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InDesign FX
Illustration by John Hersey

InDesign FX

with Mike Rankin

Video: 105 Creating a blue ribbon

Hi, I'm Mike Rankin and welcome to InDesign FX. Let's move to the second page of this and I'll click in the document, and create a circle that's 100 pixels in diameter.
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  1. 8h 7m
    1. 000 Welcome to InDesign FX
      2m 42s
    2. 001 Blurring Objects with Drop Shadows
      6m 26s
    3. 002 Creating Interlocking Objects
      3m 46s
    4. 003 Exploring the Effects Panel
      8m 43s
    5. 004 Creating Long Text Shadows with Type on a Path
      4m 23s
    6. 005 Making Shiny Effects
      4m 46s
    7. 006 Producing Slime
      6m 22s
    8. 007 Exploring Bevel and Emboss Settings
      5m 34s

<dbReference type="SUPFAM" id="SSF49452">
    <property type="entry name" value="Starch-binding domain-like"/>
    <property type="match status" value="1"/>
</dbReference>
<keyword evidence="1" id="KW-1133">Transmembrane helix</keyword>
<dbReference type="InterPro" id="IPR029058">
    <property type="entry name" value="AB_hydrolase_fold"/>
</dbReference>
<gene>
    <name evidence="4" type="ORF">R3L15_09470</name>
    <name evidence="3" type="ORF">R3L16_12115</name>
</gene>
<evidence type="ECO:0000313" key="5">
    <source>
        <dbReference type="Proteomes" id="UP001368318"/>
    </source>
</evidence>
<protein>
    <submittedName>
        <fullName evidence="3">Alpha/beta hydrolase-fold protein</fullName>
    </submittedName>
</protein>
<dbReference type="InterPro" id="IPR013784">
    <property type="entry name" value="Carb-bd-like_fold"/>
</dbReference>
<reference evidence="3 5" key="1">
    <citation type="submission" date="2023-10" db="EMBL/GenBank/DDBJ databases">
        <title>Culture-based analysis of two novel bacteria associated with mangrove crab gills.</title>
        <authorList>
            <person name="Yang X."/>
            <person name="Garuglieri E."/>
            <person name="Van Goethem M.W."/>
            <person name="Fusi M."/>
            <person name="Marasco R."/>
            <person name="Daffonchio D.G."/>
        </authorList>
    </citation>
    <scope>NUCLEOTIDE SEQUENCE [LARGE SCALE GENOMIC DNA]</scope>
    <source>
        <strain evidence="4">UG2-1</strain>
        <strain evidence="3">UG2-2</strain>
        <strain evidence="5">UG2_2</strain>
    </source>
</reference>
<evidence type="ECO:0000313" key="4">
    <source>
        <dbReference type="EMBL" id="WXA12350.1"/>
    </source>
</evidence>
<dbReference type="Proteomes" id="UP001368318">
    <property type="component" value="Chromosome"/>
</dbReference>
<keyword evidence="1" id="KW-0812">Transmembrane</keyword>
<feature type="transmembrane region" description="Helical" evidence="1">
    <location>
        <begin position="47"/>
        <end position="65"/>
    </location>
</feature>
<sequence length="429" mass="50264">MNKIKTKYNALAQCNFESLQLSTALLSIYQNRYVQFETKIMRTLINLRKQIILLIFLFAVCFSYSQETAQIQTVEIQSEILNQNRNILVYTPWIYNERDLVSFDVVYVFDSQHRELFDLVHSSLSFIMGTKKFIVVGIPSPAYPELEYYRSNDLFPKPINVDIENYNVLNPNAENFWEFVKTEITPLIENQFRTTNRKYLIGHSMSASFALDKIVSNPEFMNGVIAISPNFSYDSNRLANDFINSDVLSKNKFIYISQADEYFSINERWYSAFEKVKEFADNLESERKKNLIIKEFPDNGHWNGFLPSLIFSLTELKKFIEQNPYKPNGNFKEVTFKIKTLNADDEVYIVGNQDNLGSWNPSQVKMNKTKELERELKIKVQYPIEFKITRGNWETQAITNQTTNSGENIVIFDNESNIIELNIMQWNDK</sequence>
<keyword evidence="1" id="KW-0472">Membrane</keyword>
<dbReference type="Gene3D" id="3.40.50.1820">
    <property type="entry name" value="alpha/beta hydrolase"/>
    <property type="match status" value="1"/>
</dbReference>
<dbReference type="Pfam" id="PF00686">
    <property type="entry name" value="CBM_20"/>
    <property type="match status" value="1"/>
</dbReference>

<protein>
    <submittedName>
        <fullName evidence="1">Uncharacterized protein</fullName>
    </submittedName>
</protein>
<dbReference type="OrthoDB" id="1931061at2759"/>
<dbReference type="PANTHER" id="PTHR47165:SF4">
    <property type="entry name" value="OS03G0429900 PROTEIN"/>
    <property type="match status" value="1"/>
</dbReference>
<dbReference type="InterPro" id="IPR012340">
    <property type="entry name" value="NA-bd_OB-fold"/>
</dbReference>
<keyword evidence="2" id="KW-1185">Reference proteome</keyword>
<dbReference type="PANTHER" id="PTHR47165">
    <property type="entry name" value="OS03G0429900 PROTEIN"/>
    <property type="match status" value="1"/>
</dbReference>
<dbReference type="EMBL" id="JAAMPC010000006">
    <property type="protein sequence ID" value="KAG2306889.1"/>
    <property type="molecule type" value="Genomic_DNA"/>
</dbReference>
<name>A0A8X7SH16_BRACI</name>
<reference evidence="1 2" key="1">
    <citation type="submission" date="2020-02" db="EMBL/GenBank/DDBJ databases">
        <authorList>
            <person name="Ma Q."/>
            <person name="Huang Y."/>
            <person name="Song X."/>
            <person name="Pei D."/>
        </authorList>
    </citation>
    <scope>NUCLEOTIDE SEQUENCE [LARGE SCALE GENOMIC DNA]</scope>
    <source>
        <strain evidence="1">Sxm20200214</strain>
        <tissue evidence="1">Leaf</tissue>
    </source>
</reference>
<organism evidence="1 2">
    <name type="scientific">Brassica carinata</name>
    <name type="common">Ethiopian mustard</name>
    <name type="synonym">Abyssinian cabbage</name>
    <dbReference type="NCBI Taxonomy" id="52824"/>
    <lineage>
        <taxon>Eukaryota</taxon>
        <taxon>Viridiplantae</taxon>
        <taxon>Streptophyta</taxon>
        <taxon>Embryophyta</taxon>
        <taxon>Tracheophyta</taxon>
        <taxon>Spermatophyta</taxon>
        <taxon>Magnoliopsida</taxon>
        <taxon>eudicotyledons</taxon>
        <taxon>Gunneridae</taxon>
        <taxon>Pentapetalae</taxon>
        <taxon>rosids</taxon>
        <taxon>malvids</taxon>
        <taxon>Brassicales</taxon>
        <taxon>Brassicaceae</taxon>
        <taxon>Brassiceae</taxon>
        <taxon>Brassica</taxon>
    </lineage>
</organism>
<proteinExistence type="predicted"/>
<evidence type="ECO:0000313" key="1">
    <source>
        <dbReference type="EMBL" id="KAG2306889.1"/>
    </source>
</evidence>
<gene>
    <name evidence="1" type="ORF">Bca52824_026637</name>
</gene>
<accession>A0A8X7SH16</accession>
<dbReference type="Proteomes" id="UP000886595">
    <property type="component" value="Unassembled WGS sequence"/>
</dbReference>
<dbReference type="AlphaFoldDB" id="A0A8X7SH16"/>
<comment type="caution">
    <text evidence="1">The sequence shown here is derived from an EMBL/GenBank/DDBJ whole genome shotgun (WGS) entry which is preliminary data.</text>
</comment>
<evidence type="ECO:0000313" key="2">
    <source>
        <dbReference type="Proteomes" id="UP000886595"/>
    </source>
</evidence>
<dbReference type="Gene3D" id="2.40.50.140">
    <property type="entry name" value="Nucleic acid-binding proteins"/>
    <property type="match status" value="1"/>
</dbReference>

9. 008 Exploring Inner Glow Settings
      2m 9s
    10. 009 Building Better Bevels
      3m 16s
    11. 010 Punching Holes
      4m 26s
    12. 011 Exploring Basic Feather Settings
      2m 52s
    13. 012 Exploring Directional Feather Settings
      5m 15s
    14. 013 Getting Effects into Print
      8m 10s
    15. 014 Getting Effects into Ebooks
      4m 32s
    16. 015 Simulating a Polaroid Effect
      3m 15s
    17. 016 Creating Metallic Strokes
      3m 18s
    18. 017 Exploring Inner Shadow Settings
      3m 50s
    19. 018 Exploring Drop Shadow Settings
      6m 15s
    20. 019 Simulating Multiple Strokes, Part 1
      3m 59s
    21. 020 Simulating Multiple Strokes, Part 2
      3m 29s
    22. 021 Creating Metallic Chrome Effects
      3m 56s
    23. 022 Creating Glass and Plastic Effects
      4m 49s
    24. 023 Exploring Satin Settings
      6m 57s
    25. 024 Exploring Gradient Feather Settings
      3m 51s
    26. 025 Simulating Carving and Chiseling
      6m 42s
    27. 026 Understanding Transparency Blend Space
      8m 2s
    28. 027 Drawing Extrusions, Part 1
      5m 25s
    29. 028 Drawing Concentric Shapes